A complete sentence, or part of a sentence consisting of a subject and predicate united by a copula; a thought expressed or propounded in language; a from of speech in which a predicate is affirmed or denied of a subject; as, snow is white.
The meaning of a sentence that makes a claim, that is, a sentence that can either be true or false. For example, "The current president is bald" expresses a proposition, but not "Is the current president bald?" or "Shave the current president's head!" because the first sentence can either be true or false, but not the latter two. A proposition is identified with the meaning of a sentence, and not the sentence itself, since the same claim or proposition can be expressed in two different sentences, such as "It is raining" and "Il pleut." In philosophical terminology "proposition" and "statement" are often used interchangably.
A statement that is either true or false with no ambiguity. For example, the proposition "I just tipped a bucket of burning oil into your lap," is either true or false, but there's no ambiguity about it.
A thesis statement, or claim, that suggests a specific action to take and seeks the support of readers to take that action. A proposition is supported by evidence demonstrating why this course of action is the best to take. See also major proposition and minor proposition.
In Livingstone, a Proposition is an element of a Clause. It is an equality predicate that is partitioned into Positive Propositions and Negative Propositions. Same Propositions can be expressed as Positive Proposition s and Different Propositions can be expressed as Negative Proposition s. A Clause may Support a Proposition.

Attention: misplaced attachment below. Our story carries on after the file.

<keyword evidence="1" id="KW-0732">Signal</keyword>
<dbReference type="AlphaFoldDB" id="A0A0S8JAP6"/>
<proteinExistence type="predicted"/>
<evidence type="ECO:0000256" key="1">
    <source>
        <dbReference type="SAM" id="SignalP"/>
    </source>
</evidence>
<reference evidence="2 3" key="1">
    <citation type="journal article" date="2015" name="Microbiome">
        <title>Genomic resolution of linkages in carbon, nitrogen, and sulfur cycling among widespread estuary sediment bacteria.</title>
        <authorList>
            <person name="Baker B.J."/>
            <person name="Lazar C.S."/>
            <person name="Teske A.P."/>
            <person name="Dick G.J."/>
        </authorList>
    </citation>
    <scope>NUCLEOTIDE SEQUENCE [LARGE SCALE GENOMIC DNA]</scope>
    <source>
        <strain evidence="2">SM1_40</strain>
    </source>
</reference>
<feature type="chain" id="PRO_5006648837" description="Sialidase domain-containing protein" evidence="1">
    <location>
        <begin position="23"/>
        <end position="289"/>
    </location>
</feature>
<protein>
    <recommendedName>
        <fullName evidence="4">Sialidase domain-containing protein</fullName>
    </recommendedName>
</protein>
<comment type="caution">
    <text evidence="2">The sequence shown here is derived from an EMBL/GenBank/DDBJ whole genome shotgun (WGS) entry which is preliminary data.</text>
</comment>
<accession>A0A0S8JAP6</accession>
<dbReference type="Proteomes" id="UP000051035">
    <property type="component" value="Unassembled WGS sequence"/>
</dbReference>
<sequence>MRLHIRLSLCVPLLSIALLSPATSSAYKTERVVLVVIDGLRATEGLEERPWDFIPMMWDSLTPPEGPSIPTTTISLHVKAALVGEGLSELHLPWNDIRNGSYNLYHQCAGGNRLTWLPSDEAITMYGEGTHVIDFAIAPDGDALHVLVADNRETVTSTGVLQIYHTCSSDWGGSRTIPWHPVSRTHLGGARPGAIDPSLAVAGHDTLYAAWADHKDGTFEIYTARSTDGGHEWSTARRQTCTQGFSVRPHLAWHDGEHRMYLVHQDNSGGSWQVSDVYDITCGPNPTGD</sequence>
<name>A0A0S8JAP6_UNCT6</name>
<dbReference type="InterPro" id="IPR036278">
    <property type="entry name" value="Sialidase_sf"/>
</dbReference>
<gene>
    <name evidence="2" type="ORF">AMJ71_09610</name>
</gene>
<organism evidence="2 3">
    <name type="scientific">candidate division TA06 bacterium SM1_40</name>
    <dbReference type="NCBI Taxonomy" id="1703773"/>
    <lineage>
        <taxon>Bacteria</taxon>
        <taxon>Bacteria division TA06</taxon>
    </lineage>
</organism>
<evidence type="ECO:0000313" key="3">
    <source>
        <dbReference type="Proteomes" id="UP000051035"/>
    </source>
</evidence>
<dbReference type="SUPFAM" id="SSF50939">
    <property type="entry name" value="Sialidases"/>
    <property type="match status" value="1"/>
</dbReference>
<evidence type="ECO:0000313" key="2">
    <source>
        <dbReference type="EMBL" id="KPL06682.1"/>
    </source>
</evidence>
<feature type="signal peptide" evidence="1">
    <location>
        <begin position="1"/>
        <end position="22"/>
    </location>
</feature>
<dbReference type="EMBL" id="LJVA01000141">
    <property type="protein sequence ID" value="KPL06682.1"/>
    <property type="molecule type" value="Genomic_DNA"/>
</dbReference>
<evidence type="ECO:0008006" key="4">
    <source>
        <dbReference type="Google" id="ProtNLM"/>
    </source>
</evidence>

Closely allied to proposal both etymologically and in practical daily use. Widely divorced from this and greatly confused in its current appearances in the logics. Many efforts in the last two decades to distinguish it clearly from assertion, statement, sentence, and other words of this type upon the basis of the older self-oriented logics, have only served to increase the difficulties. Sufficient light is thrown upon its status by its demand, concealed or open, that its component terms be independent fixities while at the same time it hypostatizes itself into an ultimate fixity. Treated in Dewey's Logic, the Theory of Inquiry under radically different construction as an intermediate and instrumental stage in inquiry.
An expression in language of something that is either true or false. Also, the actual state of affairs so expressed. The same proposition can be expressed by different linguistic forms. Conversely, the same linguistic form can express different propositions. Examples: Same meaning, different form: Aliens have abducted Eleanor. Eleanor has been abducted by aliens. Same form, different meaning: We last saw Eleanor an hour ago (spoken on December 11, 2000 at 3 p.m. vs. on January 14, 2002 at 5 a.m.).
A question of public policy appearing on the ballot. A political committee supporting or opposing a question of public policy on the ballot has the same filing requirements as a political committee supporting or opposing a candidate.
An offer by one player directly to another for the two of them to make a suggested action, such as drawing one more card each (or calling the bet). Propositions are most common in No-Limit Lowball poker games.
The same prearranged position to be played over a certain amount of times, most often for money or as a way to settle a dispute most often over a cube decision. If Player A believes a cube is a take and Player B believes it is a drop, they can play the proposition out many times for money and typically the player most correct will be the one that wins more money.
Proposition in politics, currently rarely used, designates political parties, factions and individuals in a legislature who are favorable and supportive of the ruling government, as against the Opposition.